Depending on your location, housing costs can be high, so talented young workers with student debt have good reason to complain about low pay. They need either a great salary or the stomach to live on a steady diet of ramen just to make ends meet—unless you’re able to offer some other form of relief. Help them out by making regular contributions to their student loan payments with programs like SoFi at Work. “With a student loan contribution benefit, you can help employees deal with a major financial burden without committing to an unreasonably high salary for a junior employee, “says Cohane.
3. Repeat after us: “Om”
A few minutes away from the desk can help workers recharge and ease what feels like too heavy a workload. Options are practically endless, but the Mayo Clinic recommends meditation breaks for reducing anxiety at work. Best of all, it doesn’t have to cost anything to get employees in the habit.
“Instead of hiring a mindfulness coach, institute a 5-minute meditation break every afternoon, or encourage employees to download mindfulness apps that teach relaxation and focus,” Cohane says.
4. Keep the fridge stocked with healthy snacks.
Fast food joints offer easy choices for stressed workers. According to the APA’s report, 39 percent of workers polled reported “overeating or eating unhealthy foods” due to anxiety. Your employees probably know the pattern: Work 12 hours, hit the drive-thru, and go to bed feeling terrible.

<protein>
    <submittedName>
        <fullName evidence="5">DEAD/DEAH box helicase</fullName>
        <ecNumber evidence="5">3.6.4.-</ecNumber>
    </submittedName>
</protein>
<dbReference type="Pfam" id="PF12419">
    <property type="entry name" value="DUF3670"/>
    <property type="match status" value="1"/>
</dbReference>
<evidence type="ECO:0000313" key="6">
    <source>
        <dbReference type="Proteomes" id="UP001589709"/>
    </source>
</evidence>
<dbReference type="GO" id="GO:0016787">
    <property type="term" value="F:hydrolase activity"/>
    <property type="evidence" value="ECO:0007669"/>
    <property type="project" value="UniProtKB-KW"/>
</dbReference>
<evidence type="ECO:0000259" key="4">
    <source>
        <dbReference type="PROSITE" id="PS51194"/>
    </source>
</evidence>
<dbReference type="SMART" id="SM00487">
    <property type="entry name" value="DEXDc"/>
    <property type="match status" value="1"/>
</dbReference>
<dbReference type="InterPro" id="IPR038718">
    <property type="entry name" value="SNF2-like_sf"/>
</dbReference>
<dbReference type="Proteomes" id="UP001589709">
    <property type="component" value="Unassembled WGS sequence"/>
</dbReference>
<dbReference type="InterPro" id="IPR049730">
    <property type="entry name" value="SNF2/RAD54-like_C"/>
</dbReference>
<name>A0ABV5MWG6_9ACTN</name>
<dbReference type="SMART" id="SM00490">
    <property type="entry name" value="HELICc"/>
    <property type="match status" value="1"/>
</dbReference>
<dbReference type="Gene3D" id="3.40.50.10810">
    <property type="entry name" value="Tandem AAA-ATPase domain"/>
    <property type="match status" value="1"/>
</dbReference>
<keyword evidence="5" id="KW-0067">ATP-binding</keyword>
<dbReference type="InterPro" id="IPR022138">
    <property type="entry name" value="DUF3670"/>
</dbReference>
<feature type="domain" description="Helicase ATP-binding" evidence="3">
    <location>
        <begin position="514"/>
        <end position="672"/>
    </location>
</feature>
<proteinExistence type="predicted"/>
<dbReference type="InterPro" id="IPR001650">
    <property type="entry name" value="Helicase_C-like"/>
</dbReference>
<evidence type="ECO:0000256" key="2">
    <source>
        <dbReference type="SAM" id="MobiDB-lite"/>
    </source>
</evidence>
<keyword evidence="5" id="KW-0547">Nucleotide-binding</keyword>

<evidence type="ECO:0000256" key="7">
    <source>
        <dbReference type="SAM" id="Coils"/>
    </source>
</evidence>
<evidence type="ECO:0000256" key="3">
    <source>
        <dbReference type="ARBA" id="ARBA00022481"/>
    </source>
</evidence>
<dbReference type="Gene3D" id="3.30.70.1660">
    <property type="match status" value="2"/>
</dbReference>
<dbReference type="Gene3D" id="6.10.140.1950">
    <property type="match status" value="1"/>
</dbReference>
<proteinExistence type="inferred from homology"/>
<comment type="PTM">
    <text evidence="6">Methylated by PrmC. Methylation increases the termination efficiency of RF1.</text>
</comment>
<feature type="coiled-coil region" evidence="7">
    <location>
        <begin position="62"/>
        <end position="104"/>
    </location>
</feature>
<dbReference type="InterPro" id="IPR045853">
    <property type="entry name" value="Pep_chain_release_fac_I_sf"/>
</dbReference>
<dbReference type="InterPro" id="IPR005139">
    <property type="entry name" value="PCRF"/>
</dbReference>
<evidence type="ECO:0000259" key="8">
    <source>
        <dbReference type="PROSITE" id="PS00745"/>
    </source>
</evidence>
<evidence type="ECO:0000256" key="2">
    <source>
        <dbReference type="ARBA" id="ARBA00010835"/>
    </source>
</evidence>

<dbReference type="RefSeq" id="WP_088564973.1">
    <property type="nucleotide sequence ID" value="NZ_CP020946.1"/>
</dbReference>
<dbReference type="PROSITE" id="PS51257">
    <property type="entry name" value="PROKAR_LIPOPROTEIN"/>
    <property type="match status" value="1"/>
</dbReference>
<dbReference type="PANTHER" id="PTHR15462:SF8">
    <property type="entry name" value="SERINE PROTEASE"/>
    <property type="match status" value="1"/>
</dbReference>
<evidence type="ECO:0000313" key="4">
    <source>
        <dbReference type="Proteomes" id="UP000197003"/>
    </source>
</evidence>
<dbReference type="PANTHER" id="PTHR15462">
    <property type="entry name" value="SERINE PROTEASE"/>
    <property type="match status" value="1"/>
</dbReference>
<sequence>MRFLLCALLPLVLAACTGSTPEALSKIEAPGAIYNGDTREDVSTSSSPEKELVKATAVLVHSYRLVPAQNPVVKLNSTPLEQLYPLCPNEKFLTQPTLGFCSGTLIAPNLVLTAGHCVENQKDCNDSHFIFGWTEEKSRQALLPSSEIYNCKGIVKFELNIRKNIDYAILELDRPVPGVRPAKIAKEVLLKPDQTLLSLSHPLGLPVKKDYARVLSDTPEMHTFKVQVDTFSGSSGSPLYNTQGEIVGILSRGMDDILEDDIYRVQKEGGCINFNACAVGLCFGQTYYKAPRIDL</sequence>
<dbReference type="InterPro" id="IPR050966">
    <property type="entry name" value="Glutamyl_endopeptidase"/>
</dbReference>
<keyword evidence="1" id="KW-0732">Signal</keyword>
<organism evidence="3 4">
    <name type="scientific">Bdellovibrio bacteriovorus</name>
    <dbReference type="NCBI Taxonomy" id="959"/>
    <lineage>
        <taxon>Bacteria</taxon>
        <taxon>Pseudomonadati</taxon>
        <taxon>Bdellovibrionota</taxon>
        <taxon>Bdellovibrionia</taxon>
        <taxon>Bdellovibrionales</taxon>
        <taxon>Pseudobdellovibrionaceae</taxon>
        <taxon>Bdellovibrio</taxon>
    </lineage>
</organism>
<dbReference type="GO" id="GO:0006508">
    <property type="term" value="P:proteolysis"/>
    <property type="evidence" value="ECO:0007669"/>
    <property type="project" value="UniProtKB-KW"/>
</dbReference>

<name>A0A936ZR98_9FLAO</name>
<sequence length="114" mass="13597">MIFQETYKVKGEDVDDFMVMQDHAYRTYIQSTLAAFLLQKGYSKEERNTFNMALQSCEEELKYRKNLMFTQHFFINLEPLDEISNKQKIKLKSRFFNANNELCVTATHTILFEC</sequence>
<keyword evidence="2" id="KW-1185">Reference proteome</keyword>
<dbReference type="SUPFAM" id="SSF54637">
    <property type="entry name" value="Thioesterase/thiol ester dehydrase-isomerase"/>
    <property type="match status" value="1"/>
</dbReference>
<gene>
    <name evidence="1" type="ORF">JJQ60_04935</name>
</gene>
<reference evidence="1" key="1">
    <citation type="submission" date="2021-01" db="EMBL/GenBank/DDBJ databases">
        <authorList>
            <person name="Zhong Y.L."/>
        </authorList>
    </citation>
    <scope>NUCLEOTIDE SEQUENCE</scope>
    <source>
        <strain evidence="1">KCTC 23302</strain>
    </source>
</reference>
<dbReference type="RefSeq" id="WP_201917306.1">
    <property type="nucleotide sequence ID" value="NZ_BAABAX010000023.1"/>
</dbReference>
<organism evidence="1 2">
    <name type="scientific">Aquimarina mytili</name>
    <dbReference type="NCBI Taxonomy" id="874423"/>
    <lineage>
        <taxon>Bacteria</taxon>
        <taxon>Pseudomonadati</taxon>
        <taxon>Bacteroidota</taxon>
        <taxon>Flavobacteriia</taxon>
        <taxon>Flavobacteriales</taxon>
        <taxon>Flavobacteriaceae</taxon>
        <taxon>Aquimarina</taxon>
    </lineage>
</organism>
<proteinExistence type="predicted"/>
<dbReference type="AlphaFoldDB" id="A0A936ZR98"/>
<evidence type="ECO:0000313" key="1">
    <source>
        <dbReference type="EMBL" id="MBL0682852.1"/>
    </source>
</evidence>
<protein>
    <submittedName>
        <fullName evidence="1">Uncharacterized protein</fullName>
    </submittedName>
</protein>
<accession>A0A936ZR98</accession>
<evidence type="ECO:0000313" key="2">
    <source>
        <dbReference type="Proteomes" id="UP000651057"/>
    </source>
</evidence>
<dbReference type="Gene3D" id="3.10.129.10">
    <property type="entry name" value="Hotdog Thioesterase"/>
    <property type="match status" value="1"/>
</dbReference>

Lend a hand by making it easier to eat healthy at work. “Make fruits, veggies, and grab-and-go nutritious snacks available in the lunchroom and break areas,” advises Cohane. “Also, make sure there’s plenty of water on hand. You don’t want your team mainlining caffeine all day without ever properly hydrating.”
5. Recognize good work—immediately
No employee wants to guess when it comes to performance rating and long-term value, but some are put in that position. Only 53% of employees polled for APA’s survey indicated they feel valued by their employer. No wonder a lack of growth opportunities and unrealistic job expectations are top sources of stress!
Set up a formal recognition and rewards program whereby executives honor and reward good work wherever they spot it. “Formal doesn’t have to mean structured,” says Cohane. “Giving managers a stockpile of thank you cards to distribute to deserving employees could be just as effective as holding regular companywide meetings or handing out gift cards.”
6. Have your employees’ backs
Whatever approach you take in striving for employee wellness, get your company’s leaders involved. Results of the APA’s survey show that 73% of employees with senior managers who show support of well-being programs say their company promotes a healthy lifestyle, compared with just 11% who lack similar leadership support.
In other words: Being your employees’ health-focused wingman matters.
“Employees need to feel comfortable speaking to their managers or HR about the things that may be stressing them out,” Cohane says. “Be willing to help with anything, because stress is just as likely to be caused by off-duty problems as on-the-job headaches, especially for younger workers”
Recognizing the truth in the lyrics of Twenty One Pilots’ “Stressed Out” and responding with meaningful stress relievers can make the difference between keeping your best young workers and losing them to competitors. Learn the many ways SoFi at Work can help.